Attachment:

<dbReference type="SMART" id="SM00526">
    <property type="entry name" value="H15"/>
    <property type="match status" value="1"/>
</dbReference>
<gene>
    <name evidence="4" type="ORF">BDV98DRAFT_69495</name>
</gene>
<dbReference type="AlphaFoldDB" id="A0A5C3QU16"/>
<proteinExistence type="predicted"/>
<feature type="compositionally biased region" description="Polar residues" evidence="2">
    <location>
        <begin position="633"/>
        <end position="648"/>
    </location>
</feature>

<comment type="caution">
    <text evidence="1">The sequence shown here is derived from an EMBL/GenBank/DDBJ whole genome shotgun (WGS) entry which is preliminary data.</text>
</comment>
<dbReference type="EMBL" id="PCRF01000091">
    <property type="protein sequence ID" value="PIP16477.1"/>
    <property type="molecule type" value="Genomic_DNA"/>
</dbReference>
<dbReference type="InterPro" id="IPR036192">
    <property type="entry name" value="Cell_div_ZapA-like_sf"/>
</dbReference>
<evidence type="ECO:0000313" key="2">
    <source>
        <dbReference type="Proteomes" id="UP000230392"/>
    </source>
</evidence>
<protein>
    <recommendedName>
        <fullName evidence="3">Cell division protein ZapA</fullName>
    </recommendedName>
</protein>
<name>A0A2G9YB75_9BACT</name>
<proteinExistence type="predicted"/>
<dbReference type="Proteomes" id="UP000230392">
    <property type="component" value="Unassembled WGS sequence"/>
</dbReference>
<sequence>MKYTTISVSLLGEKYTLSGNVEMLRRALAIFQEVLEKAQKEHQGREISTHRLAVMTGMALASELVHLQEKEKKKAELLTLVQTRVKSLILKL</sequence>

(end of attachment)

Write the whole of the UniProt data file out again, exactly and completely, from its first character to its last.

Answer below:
<dbReference type="SMART" id="SM00526">
    <property type="entry name" value="H15"/>
    <property type="match status" value="1"/>
</dbReference>
<gene>
    <name evidence="4" type="ORF">BDV98DRAFT_69495</name>
</gene>
<dbReference type="AlphaFoldDB" id="A0A5C3QU16"/>
<proteinExistence type="predicted"/>
<feature type="compositionally biased region" description="Polar residues" evidence="2">
    <location>
        <begin position="633"/>
        <end position="648"/>
    </location>
</feature>

<comment type="caution">
    <text evidence="1">The sequence shown here is derived from an EMBL/GenBank/DDBJ whole genome shotgun (WGS) entry which is preliminary data.</text>
</comment>
<dbReference type="EMBL" id="PCRF01000091">
    <property type="protein sequence ID" value="PIP16477.1"/>
    <property type="molecule type" value="Genomic_DNA"/>
</dbReference>
<dbReference type="InterPro" id="IPR036192">
    <property type="entry name" value="Cell_div_ZapA-like_sf"/>
</dbReference>
<evidence type="ECO:0000313" key="2">
    <source>
        <dbReference type="Proteomes" id="UP000230392"/>
    </source>
</evidence>
<protein>
    <recommendedName>
        <fullName evidence="3">Cell division protein ZapA</fullName>
    </recommendedName>
</protein>
<name>A0A2G9YB75_9BACT</name>
<proteinExistence type="predicted"/>
<dbReference type="Proteomes" id="UP000230392">
    <property type="component" value="Unassembled WGS sequence"/>
</dbReference>
<sequence>MKYTTISVSLLGEKYTLSGNVEMLRRALAIFQEVLEKAQKEHQGREISTHRLAVMTGMALASELVHLQEKEKKKAELLTLVQTRVKSLILKL</sequence>